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7 Nov 2005 : Column 270W—continued


Mr. Baron: To ask the Secretary of State for Health how many physiotherapy training places have been commissioned over each of the last four years, broken down by strategic health authority. [23068]

Mr. Byrne [holding answer 28 October]: The information requested is shown in the tables.

Numbers of physiotherapy training commissions broken down by strategic health authority (SHA) have been collected since 2002–03. Training commissions in 2001–02 are shown by regional office area.
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Table 1: Physiotherapy pre-registration training commissions in 2001–02 by regional office area

Northern and Yorkshire309
South East219
South West156
West Midlands262
North West224

Quarterly monitoring returns.

Table 2: Physiotherapy pre-registration training commissions by SHA area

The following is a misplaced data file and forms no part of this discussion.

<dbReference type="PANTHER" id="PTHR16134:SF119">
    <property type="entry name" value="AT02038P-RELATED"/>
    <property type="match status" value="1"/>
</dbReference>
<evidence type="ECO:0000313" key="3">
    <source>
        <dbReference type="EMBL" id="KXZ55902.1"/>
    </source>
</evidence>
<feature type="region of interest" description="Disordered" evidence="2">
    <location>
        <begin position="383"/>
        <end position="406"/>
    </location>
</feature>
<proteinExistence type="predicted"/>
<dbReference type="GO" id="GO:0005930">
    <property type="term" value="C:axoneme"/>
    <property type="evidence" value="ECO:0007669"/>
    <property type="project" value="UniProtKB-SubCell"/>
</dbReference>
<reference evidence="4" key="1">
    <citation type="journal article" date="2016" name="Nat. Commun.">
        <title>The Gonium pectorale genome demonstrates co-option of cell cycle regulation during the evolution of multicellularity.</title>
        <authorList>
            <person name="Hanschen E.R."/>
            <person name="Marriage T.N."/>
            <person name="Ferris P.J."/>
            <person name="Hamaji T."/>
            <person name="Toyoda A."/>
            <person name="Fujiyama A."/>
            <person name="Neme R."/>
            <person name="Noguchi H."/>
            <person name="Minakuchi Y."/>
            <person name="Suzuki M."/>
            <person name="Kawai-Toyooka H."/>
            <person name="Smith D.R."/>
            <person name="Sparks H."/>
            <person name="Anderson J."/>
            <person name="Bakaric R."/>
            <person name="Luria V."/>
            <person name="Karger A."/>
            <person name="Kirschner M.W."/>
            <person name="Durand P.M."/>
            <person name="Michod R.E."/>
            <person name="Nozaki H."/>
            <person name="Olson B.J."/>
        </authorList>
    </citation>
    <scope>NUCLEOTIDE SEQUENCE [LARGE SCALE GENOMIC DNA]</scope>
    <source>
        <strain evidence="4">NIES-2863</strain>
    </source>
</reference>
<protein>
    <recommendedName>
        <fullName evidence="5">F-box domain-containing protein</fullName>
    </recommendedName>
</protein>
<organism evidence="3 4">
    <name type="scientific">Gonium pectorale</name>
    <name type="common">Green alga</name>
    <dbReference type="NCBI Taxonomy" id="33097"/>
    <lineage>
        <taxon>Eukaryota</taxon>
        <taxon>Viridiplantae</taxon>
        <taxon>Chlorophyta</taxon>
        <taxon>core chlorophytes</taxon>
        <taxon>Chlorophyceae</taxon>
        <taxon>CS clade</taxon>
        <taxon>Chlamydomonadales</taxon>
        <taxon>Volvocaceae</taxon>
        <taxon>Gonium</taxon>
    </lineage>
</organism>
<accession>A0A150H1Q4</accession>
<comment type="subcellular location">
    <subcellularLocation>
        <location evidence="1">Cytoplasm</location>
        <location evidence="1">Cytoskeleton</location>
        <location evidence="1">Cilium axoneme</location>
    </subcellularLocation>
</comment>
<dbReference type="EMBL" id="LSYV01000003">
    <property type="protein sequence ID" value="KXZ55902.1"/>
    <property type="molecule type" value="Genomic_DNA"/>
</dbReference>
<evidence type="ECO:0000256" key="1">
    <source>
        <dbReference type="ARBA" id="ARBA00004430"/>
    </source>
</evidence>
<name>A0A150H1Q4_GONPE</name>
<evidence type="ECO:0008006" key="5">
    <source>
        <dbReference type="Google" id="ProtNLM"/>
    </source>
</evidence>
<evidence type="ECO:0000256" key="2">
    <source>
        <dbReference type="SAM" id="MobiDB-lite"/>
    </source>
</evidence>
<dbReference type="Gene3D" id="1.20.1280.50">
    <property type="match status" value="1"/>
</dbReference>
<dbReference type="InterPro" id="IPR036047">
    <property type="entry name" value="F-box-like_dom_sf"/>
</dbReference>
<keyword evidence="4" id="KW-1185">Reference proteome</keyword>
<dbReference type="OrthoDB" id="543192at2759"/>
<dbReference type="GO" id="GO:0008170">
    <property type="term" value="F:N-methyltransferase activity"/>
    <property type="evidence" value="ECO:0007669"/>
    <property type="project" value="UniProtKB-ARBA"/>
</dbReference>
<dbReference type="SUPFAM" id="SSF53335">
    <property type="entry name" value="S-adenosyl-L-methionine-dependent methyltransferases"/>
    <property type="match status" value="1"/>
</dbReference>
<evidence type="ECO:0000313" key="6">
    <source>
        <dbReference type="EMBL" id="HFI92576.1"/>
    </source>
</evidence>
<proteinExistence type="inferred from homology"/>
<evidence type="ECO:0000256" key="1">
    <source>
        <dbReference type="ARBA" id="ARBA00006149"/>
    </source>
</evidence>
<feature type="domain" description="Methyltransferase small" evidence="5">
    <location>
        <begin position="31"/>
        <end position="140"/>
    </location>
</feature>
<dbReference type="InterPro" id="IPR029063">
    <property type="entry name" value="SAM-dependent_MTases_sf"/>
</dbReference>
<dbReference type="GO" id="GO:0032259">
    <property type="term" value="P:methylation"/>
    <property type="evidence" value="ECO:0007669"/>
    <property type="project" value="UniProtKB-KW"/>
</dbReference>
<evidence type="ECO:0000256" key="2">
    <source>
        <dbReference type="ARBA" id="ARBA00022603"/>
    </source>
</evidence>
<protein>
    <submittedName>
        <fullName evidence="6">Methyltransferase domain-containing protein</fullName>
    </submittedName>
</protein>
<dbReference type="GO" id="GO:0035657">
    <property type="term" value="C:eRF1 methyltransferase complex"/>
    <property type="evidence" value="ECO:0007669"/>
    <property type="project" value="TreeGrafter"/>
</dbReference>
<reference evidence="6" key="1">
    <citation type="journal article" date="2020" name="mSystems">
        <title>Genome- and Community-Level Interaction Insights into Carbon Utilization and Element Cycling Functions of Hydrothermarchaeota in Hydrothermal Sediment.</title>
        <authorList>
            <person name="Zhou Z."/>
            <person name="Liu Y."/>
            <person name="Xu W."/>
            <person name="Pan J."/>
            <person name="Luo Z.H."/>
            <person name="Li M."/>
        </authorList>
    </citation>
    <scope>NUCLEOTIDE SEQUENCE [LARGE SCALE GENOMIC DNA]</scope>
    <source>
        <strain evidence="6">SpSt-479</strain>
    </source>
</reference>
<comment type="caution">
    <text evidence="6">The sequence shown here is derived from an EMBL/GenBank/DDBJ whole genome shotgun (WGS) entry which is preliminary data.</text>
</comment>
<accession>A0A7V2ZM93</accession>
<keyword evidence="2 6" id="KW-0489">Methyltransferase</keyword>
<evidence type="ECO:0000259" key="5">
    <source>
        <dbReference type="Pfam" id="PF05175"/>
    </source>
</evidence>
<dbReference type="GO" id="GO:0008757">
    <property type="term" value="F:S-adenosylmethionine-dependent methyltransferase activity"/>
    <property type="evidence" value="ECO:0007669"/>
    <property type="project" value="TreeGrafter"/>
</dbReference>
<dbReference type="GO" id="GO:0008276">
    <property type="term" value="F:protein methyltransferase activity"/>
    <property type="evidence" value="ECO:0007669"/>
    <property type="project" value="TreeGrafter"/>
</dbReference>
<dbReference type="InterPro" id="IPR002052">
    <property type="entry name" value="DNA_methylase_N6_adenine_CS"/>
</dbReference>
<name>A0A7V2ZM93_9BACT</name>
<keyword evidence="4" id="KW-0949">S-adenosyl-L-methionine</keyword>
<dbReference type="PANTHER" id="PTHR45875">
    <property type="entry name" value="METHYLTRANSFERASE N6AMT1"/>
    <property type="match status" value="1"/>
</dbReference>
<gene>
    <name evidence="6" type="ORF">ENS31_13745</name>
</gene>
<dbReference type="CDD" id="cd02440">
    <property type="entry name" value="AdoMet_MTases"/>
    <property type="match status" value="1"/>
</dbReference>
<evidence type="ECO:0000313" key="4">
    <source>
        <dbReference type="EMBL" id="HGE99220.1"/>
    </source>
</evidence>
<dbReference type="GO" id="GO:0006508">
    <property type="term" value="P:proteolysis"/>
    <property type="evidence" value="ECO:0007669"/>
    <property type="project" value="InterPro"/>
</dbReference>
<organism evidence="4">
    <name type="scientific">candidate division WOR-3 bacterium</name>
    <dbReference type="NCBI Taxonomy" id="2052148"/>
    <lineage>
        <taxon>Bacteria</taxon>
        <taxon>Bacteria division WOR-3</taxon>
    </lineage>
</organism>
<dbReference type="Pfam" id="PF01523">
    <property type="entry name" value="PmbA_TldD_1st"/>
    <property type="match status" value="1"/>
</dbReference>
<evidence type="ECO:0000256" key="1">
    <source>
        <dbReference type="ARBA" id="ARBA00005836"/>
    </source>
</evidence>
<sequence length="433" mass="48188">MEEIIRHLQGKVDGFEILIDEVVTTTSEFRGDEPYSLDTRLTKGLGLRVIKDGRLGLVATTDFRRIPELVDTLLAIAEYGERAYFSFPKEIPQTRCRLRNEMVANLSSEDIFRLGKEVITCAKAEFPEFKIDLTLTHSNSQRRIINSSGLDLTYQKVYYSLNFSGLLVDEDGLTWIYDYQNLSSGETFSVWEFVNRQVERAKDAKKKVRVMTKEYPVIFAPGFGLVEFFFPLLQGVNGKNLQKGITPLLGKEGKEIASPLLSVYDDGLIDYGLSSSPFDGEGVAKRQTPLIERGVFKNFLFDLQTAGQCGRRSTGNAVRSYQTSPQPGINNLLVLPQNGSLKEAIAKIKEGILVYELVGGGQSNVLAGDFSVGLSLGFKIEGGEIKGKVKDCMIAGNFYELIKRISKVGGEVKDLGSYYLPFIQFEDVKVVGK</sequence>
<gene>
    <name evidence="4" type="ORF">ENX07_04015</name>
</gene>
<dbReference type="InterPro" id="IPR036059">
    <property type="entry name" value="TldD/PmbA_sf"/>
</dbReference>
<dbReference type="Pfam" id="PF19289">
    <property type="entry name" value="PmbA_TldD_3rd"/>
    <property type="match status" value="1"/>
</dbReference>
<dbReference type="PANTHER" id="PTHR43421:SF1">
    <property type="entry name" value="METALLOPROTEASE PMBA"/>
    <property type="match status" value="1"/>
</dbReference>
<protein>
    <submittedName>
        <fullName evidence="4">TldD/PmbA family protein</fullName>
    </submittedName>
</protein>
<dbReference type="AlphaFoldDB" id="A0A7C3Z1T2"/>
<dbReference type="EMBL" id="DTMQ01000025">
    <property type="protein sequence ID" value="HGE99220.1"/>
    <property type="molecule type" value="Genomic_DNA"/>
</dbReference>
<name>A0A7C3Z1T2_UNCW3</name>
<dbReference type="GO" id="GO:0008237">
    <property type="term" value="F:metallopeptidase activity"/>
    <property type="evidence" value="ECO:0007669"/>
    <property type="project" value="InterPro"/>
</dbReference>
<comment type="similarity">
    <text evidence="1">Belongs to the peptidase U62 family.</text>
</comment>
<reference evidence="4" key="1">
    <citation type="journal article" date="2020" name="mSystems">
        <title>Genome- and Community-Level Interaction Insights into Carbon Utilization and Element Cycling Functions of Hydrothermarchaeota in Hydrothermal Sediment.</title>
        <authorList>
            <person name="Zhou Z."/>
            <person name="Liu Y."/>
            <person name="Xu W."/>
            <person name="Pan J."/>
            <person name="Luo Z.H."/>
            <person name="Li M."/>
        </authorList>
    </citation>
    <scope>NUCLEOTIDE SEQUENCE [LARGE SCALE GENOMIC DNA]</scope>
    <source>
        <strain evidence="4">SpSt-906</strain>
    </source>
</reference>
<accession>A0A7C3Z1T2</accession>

Avon, Gloucester and Wiltshire135135130
Bedfordshire and Hertfordshire353875
Birmingham and Black Country92100122
Cheshire and Merseyside
Cumbria and Lancashire253324314
County Durham and Tees Valley577172
Devon and Cornwall15915865
Greater Manchester
Hampshire and Isle of Wight366768
Kent, Surrey and Sussex121
Kent and Medway23
Leicester, Northamptonshire and Rutland
North Central London
North East London
North East Yorkshire and Northern
Norfolk, Suffolk and Cambridge587876
Northumberland, Tyne and Wear677685
North West London00
Dorset and Somerset2323
Shropshire and Staffordshire909094
South East London377393414
South West London
South Yorkshire
Surrey and Sussex132116